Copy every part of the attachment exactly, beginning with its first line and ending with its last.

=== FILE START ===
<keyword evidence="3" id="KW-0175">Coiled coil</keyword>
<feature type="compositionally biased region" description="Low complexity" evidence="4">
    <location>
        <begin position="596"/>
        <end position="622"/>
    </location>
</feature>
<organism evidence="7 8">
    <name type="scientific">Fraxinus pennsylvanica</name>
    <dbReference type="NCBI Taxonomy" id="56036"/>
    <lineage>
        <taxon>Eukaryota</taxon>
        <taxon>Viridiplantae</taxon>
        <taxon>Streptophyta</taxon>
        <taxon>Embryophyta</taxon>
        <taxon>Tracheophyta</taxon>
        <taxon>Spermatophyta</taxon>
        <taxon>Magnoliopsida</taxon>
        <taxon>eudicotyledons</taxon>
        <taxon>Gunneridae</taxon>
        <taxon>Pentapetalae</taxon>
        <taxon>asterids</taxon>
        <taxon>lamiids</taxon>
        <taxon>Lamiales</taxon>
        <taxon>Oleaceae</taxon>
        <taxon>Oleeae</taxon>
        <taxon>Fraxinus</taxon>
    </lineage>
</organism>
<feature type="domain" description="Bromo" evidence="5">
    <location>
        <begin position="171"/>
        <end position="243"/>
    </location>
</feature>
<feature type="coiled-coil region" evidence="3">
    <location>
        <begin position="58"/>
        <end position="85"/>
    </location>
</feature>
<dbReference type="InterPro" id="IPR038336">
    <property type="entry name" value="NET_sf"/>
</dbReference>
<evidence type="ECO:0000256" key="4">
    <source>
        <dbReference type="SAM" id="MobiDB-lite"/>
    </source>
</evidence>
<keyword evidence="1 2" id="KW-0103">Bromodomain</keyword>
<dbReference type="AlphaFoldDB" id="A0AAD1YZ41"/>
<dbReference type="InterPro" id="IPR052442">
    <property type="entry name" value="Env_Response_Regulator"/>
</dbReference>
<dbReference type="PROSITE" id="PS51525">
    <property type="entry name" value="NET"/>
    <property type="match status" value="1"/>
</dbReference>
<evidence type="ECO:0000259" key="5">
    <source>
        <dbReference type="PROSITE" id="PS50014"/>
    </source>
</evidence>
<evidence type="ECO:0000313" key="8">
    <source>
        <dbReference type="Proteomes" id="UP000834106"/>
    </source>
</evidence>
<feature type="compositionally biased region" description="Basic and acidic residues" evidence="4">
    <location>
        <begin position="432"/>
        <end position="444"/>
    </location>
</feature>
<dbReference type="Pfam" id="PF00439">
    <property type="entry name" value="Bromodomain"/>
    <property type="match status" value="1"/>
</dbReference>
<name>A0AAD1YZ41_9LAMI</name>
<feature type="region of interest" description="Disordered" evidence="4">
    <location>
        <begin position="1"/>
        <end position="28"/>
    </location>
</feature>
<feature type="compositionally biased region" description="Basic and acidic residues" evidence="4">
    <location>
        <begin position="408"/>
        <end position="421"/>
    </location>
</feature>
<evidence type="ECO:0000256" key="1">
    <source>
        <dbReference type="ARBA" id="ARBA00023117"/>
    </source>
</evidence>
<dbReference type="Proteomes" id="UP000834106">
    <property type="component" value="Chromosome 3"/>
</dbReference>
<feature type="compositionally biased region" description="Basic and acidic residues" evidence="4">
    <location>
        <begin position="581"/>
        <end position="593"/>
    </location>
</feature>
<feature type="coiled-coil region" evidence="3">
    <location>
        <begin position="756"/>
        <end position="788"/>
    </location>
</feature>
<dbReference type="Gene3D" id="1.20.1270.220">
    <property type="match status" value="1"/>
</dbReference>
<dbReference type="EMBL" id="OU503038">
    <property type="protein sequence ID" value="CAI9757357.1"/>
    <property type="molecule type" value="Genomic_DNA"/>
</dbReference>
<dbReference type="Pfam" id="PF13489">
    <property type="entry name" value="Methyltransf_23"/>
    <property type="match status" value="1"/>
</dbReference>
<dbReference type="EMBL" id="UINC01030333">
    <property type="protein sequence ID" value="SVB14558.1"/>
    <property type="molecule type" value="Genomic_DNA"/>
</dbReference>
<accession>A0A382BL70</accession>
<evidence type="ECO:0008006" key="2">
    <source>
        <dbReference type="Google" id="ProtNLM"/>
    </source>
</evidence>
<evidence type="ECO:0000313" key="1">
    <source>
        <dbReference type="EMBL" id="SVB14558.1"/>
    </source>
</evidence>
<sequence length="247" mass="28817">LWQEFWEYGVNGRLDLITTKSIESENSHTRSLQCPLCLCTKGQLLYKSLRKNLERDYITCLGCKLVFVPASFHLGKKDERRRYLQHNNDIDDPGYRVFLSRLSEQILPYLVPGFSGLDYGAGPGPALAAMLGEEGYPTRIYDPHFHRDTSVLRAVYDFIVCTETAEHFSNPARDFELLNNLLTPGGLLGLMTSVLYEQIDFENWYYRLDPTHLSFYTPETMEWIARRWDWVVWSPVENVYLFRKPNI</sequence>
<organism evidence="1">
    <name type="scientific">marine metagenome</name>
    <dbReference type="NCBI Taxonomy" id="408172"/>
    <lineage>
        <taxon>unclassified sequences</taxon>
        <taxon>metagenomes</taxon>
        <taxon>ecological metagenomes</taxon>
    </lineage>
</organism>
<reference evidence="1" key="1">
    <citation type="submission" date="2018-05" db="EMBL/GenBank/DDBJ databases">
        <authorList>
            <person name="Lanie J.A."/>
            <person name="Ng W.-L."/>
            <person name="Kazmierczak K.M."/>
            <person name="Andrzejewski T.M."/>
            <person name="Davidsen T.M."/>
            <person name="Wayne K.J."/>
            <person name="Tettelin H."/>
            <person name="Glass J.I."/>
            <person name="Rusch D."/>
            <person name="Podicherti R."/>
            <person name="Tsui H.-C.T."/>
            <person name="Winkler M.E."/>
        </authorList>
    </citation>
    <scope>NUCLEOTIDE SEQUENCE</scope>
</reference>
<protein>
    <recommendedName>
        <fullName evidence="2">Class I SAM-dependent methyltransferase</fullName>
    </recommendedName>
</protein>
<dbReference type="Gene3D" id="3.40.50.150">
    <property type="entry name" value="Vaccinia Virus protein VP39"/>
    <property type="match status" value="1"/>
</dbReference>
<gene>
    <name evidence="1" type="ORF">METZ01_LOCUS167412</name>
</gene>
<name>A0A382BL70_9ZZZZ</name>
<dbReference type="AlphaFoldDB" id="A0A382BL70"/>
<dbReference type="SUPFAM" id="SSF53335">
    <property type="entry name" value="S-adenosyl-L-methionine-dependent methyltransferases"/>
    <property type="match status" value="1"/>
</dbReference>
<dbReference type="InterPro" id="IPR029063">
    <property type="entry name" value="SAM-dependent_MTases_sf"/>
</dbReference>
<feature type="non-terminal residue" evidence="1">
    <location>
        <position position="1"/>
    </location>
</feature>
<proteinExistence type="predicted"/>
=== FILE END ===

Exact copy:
<keyword evidence="3" id="KW-0175">Coiled coil</keyword>
<feature type="compositionally biased region" description="Low complexity" evidence="4">
    <location>
        <begin position="596"/>
        <end position="622"/>
    </location>
</feature>
<organism evidence="7 8">
    <name type="scientific">Fraxinus pennsylvanica</name>
    <dbReference type="NCBI Taxonomy" id="56036"/>
    <lineage>
        <taxon>Eukaryota</taxon>
        <taxon>Viridiplantae</taxon>
        <taxon>Streptophyta</taxon>
        <taxon>Embryophyta</taxon>
        <taxon>Tracheophyta</taxon>
        <taxon>Spermatophyta</taxon>
        <taxon>Magnoliopsida</taxon>
        <taxon>eudicotyledons</taxon>
        <taxon>Gunneridae</taxon>
        <taxon>Pentapetalae</taxon>
        <taxon>asterids</taxon>
        <taxon>lamiids</taxon>
        <taxon>Lamiales</taxon>
        <taxon>Oleaceae</taxon>
        <taxon>Oleeae</taxon>
        <taxon>Fraxinus</taxon>
    </lineage>
</organism>
<feature type="domain" description="Bromo" evidence="5">
    <location>
        <begin position="171"/>
        <end position="243"/>
    </location>
</feature>
<feature type="coiled-coil region" evidence="3">
    <location>
        <begin position="58"/>
        <end position="85"/>
    </location>
</feature>
<dbReference type="InterPro" id="IPR038336">
    <property type="entry name" value="NET_sf"/>
</dbReference>
<evidence type="ECO:0000256" key="4">
    <source>
        <dbReference type="SAM" id="MobiDB-lite"/>
    </source>
</evidence>
<keyword evidence="1 2" id="KW-0103">Bromodomain</keyword>
<dbReference type="AlphaFoldDB" id="A0AAD1YZ41"/>
<dbReference type="InterPro" id="IPR052442">
    <property type="entry name" value="Env_Response_Regulator"/>
</dbReference>
<dbReference type="PROSITE" id="PS51525">
    <property type="entry name" value="NET"/>
    <property type="match status" value="1"/>
</dbReference>
<evidence type="ECO:0000259" key="5">
    <source>
        <dbReference type="PROSITE" id="PS50014"/>
    </source>
</evidence>
<evidence type="ECO:0000313" key="8">
    <source>
        <dbReference type="Proteomes" id="UP000834106"/>
    </source>
</evidence>
<feature type="compositionally biased region" description="Basic and acidic residues" evidence="4">
    <location>
        <begin position="432"/>
        <end position="444"/>
    </location>
</feature>
<dbReference type="Pfam" id="PF00439">
    <property type="entry name" value="Bromodomain"/>
    <property type="match status" value="1"/>
</dbReference>
<name>A0AAD1YZ41_9LAMI</name>
<feature type="region of interest" description="Disordered" evidence="4">
    <location>
        <begin position="1"/>
        <end position="28"/>
    </location>
</feature>
<feature type="compositionally biased region" description="Basic and acidic residues" evidence="4">
    <location>
        <begin position="408"/>
        <end position="421"/>
    </location>
</feature>
<evidence type="ECO:0000256" key="1">
    <source>
        <dbReference type="ARBA" id="ARBA00023117"/>
    </source>
</evidence>
<dbReference type="Proteomes" id="UP000834106">
    <property type="component" value="Chromosome 3"/>
</dbReference>
<feature type="compositionally biased region" description="Basic and acidic residues" evidence="4">
    <location>
        <begin position="581"/>
        <end position="593"/>
    </location>
</feature>
<feature type="coiled-coil region" evidence="3">
    <location>
        <begin position="756"/>
        <end position="788"/>
    </location>
</feature>
<dbReference type="Gene3D" id="1.20.1270.220">
    <property type="match status" value="1"/>
</dbReference>
<dbReference type="EMBL" id="OU503038">
    <property type="protein sequence ID" value="CAI9757357.1"/>
    <property type="molecule type" value="Genomic_DNA"/>
</dbReference>
<dbReference type="Pfam" id="PF13489">
    <property type="entry name" value="Methyltransf_23"/>
    <property type="match status" value="1"/>
</dbReference>
<dbReference type="EMBL" id="UINC01030333">
    <property type="protein sequence ID" value="SVB14558.1"/>
    <property type="molecule type" value="Genomic_DNA"/>
</dbReference>
<accession>A0A382BL70</accession>
<evidence type="ECO:0008006" key="2">
    <source>
        <dbReference type="Google" id="ProtNLM"/>
    </source>
</evidence>
<evidence type="ECO:0000313" key="1">
    <source>
        <dbReference type="EMBL" id="SVB14558.1"/>
    </source>
</evidence>
<sequence length="247" mass="28817">LWQEFWEYGVNGRLDLITTKSIESENSHTRSLQCPLCLCTKGQLLYKSLRKNLERDYITCLGCKLVFVPASFHLGKKDERRRYLQHNNDIDDPGYRVFLSRLSEQILPYLVPGFSGLDYGAGPGPALAAMLGEEGYPTRIYDPHFHRDTSVLRAVYDFIVCTETAEHFSNPARDFELLNNLLTPGGLLGLMTSVLYEQIDFENWYYRLDPTHLSFYTPETMEWIARRWDWVVWSPVENVYLFRKPNI</sequence>
<organism evidence="1">
    <name type="scientific">marine metagenome</name>
    <dbReference type="NCBI Taxonomy" id="408172"/>
    <lineage>
        <taxon>unclassified sequences</taxon>
        <taxon>metagenomes</taxon>
        <taxon>ecological metagenomes</taxon>
    </lineage>
</organism>
<reference evidence="1" key="1">
    <citation type="submission" date="2018-05" db="EMBL/GenBank/DDBJ databases">
        <authorList>
            <person name="Lanie J.A."/>
            <person name="Ng W.-L."/>
            <person name="Kazmierczak K.M."/>
            <person name="Andrzejewski T.M."/>
            <person name="Davidsen T.M."/>
            <person name="Wayne K.J."/>
            <person name="Tettelin H."/>
            <person name="Glass J.I."/>
            <person name="Rusch D."/>
            <person name="Podicherti R."/>
            <person name="Tsui H.-C.T."/>
            <person name="Winkler M.E."/>
        </authorList>
    </citation>
    <scope>NUCLEOTIDE SEQUENCE</scope>
</reference>
<protein>
    <recommendedName>
        <fullName evidence="2">Class I SAM-dependent methyltransferase</fullName>
    </recommendedName>
</protein>
<dbReference type="Gene3D" id="3.40.50.150">
    <property type="entry name" value="Vaccinia Virus protein VP39"/>
    <property type="match status" value="1"/>
</dbReference>
<gene>
    <name evidence="1" type="ORF">METZ01_LOCUS167412</name>
</gene>
<name>A0A382BL70_9ZZZZ</name>
<dbReference type="AlphaFoldDB" id="A0A382BL70"/>
<dbReference type="SUPFAM" id="SSF53335">
    <property type="entry name" value="S-adenosyl-L-methionine-dependent methyltransferases"/>
    <property type="match status" value="1"/>
</dbReference>
<dbReference type="InterPro" id="IPR029063">
    <property type="entry name" value="SAM-dependent_MTases_sf"/>
</dbReference>
<feature type="non-terminal residue" evidence="1">
    <location>
        <position position="1"/>
    </location>
</feature>
<proteinExistence type="predicted"/>